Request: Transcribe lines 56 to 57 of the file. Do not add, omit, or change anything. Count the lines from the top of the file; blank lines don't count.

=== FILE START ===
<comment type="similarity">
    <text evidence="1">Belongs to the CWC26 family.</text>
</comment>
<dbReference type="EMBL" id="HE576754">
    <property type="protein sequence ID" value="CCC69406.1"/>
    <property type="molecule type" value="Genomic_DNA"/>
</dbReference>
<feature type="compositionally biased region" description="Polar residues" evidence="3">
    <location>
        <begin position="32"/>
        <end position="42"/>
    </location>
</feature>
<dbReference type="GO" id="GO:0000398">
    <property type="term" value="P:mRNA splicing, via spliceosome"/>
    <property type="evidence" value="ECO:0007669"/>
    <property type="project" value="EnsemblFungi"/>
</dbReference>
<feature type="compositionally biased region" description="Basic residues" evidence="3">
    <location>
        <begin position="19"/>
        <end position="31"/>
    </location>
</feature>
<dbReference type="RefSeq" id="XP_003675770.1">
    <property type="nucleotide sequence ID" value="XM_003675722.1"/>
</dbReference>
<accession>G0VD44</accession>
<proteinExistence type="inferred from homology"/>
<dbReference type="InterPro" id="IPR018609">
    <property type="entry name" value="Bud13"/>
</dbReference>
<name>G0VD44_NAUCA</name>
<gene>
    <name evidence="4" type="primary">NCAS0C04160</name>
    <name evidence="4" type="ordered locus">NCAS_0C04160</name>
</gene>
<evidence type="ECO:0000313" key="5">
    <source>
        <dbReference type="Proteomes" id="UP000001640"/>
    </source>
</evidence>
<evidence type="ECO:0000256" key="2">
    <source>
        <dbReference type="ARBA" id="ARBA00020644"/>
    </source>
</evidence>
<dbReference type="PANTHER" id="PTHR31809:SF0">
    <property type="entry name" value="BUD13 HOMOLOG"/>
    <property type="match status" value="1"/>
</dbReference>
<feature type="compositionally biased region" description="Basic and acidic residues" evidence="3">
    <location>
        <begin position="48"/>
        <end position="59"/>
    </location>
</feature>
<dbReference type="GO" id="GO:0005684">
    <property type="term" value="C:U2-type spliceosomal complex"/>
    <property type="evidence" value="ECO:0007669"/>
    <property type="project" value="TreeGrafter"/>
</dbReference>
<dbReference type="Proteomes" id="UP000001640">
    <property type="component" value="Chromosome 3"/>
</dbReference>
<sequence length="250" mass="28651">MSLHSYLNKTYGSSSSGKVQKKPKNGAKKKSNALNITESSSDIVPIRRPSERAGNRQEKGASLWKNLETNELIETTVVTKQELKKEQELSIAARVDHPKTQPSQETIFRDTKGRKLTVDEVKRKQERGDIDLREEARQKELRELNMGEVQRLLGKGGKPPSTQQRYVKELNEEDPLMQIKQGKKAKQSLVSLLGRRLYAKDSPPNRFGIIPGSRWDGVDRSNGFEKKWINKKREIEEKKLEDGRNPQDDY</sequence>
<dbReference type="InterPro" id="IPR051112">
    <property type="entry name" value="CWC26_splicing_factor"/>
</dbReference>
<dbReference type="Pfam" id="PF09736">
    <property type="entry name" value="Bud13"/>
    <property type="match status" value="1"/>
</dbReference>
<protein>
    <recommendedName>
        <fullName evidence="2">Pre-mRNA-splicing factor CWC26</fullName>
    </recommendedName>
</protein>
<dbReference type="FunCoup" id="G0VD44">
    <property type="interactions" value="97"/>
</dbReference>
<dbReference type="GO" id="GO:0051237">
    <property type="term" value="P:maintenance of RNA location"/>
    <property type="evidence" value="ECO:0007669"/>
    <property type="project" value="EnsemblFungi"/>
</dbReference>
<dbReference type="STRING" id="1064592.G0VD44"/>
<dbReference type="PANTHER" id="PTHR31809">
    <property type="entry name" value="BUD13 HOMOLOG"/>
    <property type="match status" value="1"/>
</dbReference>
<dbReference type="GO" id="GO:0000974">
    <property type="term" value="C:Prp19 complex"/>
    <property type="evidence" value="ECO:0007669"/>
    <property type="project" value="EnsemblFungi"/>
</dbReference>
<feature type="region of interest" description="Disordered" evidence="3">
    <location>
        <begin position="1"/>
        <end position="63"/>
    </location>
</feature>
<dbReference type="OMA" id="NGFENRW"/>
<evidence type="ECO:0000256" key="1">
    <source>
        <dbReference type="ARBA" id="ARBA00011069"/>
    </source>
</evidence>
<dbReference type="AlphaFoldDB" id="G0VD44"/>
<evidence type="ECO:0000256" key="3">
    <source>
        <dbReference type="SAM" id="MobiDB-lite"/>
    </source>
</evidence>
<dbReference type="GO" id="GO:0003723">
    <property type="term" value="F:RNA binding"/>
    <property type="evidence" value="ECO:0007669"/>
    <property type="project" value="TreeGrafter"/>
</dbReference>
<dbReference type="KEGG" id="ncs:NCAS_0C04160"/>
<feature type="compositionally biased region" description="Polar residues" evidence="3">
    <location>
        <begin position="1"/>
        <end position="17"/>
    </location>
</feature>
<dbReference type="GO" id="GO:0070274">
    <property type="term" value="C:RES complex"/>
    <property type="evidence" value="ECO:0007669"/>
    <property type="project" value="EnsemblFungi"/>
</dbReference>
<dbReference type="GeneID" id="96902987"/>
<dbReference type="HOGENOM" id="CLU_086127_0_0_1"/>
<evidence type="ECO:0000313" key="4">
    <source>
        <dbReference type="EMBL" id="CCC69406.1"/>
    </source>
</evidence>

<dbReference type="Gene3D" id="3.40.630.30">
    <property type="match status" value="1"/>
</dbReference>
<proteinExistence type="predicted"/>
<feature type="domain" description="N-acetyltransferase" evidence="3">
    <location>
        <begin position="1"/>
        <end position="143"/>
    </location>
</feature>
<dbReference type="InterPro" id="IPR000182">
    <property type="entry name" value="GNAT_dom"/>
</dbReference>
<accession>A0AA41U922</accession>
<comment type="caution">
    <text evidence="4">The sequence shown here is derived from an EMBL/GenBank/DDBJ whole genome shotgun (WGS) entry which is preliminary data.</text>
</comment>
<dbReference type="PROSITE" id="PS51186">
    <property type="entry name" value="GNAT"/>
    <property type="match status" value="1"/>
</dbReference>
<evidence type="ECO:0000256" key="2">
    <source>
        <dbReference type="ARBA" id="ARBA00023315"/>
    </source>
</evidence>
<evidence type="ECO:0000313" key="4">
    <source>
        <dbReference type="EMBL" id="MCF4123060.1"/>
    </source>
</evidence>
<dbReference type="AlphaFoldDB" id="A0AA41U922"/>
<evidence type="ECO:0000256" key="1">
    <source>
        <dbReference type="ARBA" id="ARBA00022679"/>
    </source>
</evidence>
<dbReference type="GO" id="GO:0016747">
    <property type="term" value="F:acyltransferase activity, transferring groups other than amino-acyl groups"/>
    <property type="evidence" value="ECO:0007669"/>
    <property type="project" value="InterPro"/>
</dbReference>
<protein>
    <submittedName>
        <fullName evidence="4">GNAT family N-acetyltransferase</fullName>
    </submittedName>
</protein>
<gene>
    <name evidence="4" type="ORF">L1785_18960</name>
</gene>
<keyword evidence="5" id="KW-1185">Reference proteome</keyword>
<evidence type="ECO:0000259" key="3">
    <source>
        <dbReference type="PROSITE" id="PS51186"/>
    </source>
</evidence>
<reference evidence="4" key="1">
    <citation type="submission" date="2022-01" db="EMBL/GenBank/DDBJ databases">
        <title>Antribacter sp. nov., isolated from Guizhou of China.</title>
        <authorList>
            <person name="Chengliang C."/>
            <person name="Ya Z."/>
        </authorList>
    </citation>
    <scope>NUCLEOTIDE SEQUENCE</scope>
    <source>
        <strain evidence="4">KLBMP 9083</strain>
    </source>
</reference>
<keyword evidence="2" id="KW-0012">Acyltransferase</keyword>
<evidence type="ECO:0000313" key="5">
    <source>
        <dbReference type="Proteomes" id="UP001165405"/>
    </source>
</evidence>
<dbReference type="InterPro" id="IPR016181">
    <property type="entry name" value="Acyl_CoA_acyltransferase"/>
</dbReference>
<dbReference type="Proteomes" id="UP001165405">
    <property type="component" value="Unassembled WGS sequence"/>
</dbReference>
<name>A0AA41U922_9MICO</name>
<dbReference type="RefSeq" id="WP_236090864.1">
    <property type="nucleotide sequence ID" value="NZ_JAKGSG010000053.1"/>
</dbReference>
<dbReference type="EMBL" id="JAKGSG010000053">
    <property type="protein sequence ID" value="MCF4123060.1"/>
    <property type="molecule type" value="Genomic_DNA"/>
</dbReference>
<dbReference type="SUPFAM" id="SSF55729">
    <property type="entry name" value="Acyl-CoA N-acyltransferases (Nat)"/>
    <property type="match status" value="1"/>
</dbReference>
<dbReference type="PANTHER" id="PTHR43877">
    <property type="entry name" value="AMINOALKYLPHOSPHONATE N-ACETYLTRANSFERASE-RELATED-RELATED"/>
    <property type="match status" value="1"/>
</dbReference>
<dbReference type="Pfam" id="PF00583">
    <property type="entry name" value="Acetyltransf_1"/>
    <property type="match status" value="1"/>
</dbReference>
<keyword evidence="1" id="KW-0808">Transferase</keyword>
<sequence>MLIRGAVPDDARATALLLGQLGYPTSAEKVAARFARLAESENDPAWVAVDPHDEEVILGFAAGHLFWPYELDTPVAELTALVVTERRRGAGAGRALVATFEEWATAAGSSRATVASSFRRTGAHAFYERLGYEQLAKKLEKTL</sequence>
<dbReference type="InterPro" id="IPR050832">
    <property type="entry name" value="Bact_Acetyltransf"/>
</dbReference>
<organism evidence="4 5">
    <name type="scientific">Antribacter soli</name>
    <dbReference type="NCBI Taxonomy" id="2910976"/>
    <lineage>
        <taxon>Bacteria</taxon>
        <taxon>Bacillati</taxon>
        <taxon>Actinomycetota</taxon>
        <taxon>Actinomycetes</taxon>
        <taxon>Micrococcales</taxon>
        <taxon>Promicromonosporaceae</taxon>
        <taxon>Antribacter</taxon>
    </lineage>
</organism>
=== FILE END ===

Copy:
    </location>
</feature>